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JULY 2, 2005

Team bosses reiterate Indianapolis problems

The seven Formula 1 teams which use Michelin tyres held a press briefing outside the Michelin motorhome on Friday at Magny Cours, to restate the facts of what happened at the United States Grand Prix at Indianapolis to ensure that the problem is understood not only by the media but also by the fans and other interested parties.

"We had no option other than not to race," said Ron Dennis, who had been designated to speak for the teams. |"We had a problem that was developing throughout the weekend until it reached a point of clarity at 06.30 on Sunday morning."

Dennis explained that initially Michelin had believed that the problem was unique to Toyota until tyres were inspected on Friday afternoon and an additional six tyres were found with a fault.

"Those tyres were shipped back to France and the first impression was that it was a batch problem." Dennis said. "To provide us with an option if the investigation proved that, tyres developed for Barcelona were shipped to Indianapolis as a back-up. They arrived at 08.30 on Saturday morning. As we moved into Saturday Michelin told us that they were not able to isolate the problem at Clermont-Ferrand and still did not know the root cause problem of the tyre failure. Michelin told us to do no more than 10 cumulative laps on the tyres and the majority of teams did no more than four flying laps. The tyres that came off those cars were flown to South Carolina for scanning to determine if they were in a good condition."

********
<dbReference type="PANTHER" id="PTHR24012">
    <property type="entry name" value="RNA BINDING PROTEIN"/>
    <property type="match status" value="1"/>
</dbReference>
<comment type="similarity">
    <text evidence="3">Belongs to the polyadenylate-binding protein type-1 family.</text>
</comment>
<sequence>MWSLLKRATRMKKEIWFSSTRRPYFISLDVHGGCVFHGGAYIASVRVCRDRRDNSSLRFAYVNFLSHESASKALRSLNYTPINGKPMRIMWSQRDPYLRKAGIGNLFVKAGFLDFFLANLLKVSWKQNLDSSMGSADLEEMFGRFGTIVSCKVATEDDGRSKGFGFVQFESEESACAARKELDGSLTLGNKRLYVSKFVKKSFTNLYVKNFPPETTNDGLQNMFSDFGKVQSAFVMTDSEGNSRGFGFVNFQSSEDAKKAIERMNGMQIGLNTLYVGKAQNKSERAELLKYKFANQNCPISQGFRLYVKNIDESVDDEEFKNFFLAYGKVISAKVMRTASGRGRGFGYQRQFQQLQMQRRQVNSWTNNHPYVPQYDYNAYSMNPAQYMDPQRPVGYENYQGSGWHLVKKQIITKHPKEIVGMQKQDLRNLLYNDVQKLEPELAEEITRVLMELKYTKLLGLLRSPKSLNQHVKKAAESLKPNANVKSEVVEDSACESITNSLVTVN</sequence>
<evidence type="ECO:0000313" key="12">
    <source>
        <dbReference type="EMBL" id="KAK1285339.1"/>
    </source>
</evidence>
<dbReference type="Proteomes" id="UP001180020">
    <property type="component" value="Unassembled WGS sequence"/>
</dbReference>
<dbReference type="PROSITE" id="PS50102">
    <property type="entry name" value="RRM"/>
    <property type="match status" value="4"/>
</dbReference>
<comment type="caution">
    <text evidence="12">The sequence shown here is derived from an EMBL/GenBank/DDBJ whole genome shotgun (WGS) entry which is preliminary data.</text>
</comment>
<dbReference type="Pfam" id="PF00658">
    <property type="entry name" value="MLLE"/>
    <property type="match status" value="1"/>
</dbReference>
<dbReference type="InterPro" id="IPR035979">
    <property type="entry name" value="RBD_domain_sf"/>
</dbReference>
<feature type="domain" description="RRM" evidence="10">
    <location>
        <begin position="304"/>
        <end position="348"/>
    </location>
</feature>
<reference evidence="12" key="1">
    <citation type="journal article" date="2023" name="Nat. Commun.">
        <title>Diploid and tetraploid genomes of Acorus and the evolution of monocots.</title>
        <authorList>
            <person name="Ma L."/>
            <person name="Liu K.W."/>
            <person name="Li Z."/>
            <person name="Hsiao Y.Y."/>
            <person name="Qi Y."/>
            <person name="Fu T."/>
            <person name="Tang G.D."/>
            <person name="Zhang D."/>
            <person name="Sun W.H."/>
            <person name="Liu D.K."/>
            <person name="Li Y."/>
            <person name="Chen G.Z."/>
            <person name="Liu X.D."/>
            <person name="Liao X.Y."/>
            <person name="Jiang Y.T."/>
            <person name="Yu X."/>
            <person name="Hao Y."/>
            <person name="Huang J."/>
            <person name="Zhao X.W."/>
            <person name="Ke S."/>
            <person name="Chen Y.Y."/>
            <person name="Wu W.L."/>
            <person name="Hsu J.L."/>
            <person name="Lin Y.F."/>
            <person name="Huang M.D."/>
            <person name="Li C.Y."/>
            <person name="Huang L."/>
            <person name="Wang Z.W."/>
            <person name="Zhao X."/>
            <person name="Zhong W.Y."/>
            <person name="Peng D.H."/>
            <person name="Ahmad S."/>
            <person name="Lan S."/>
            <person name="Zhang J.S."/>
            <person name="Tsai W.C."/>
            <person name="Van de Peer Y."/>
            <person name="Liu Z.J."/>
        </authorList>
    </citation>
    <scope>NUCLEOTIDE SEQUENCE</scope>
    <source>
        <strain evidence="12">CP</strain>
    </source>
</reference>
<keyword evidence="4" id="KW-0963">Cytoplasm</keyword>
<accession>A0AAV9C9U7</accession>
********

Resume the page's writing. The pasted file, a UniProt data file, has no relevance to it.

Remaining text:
The teams then did one flying lap each in qualifying and the left rear tyres were flown to another Michelin facility in Akron, accompanied by FIA personnel because of parc ferme regulations, and these were scanned there. Back in France experiments continued to try to determine the problem and the testing machines were upgraded in performance and the problem was finally explained as having been related solely to the conditions in Turn 13.

"At 06.30 on Sunday morning we were advised that we had a critical problem. In the simulated conditions of the corner the tyres had failed," Dennis said. "They had also failed with the Barcelona tyres. We had no tyres we could race with. The critical document came at 08.00 on Sunday morning which said we could not race unless speed was reduced in that particular corner. Throughout the balance of the day every effort was made to find a solution. We were in a very difficult situation. The simple fact is that the teams put safety before any commercial consideration. A point that was cleared appreciated by the drivers. This problem unfolded all the way through to 11.40 when the decision to go to the grid was taken at the request of Bernie. The option of racing did not exist."

Dennis explained that the teams were later informed that the laws in Indiana are such that the teams could have been prosecuted for reckless endangerment if they had raced knowing that there was a problem with the tyres, even if there had not been an accident. The only thing that Michelin would agree to was to put in a chicane. The option of running sequences of 10 laps never existed."

When asked to explain why the chicane was not agreed the bosses declined to comment.